China has used its superior maritime capabilities to pressure its less-powerful neighbors into accepting outsized claims to most of the South China Sea. To bolster its claims, Beijing has even managed to ‘build’ new islands by dredging sand to create landmass “islands” consisting of about 3,200 acres. On some of these islands, China has placed military assets.

But Beijing will begin relying further on technology as well to enforce its claims, which will include a new type of drone:

The 5.85-meter-long drone can access the sea’s islets and waters with little wear-and-tear, meaning “low” maintenance costs, the website says. The drones can airdrop materials and emergency supplies in “environments where takeoff and landing are impossible,” it adds. The carbon-fiber drone flies up to 180 kph for 15 hours and carries as much as 250 kilograms of cargo.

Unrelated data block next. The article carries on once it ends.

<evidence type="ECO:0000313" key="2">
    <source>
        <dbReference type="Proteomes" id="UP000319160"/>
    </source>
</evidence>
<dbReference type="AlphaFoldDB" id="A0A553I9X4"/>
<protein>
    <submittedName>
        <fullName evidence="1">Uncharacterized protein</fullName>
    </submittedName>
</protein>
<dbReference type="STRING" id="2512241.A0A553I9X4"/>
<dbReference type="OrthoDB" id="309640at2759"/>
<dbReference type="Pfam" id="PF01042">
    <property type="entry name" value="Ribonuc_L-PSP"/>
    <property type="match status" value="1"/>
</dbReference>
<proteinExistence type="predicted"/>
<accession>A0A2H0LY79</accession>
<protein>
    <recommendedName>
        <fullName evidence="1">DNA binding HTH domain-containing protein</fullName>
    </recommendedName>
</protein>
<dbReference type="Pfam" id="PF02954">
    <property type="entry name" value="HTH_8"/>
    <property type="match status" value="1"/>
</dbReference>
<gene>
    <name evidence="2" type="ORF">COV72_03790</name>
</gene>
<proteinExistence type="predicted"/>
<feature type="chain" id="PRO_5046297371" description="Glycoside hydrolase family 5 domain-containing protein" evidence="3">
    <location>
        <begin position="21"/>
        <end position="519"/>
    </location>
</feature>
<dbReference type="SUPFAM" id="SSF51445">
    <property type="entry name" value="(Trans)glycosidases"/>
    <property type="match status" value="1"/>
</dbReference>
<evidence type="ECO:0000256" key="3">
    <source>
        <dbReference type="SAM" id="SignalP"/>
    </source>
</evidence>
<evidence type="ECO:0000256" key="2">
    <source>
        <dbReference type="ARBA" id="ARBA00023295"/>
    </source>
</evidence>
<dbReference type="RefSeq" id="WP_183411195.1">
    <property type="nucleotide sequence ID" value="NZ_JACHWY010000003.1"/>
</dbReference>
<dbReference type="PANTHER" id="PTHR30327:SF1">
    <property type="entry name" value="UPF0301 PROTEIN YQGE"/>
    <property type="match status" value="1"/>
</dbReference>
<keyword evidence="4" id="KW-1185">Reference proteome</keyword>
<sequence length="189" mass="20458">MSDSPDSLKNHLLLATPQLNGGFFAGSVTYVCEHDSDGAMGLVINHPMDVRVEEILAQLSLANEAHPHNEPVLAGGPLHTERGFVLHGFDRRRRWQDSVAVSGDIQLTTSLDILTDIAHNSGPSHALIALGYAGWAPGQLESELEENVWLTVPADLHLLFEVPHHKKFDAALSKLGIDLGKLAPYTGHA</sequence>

If this UAV proves to cost less to operate than traditional solutions, it should find a market with Chinese oil drillers, equipment providers (radars or telecoms, for example) and any official missions required to transport cargo around the 3.5 million-square-kilometer sea.

Analyst comment: China is committed to becoming the hegemonic power in Asia (and beyond) and will do whatever it takes to achieve that goal, employing diplomacy and soft power, pressure, threats, intimidation — and technology.

Why it’s on our radar: Information in this article helps satisfy Priority Intelligence Requirement 2: What are the latest indicators of a U.S.-China conflict?  Each week in our Strategic Intelligence Summary, we gauge the likelihood and scope of conflict with Russia, China, North Korea, and in the Middle East, and track the latest developments in each region.  Subscribe here to receive our premium intelligence products prepared by Intelligence and special operations veterans.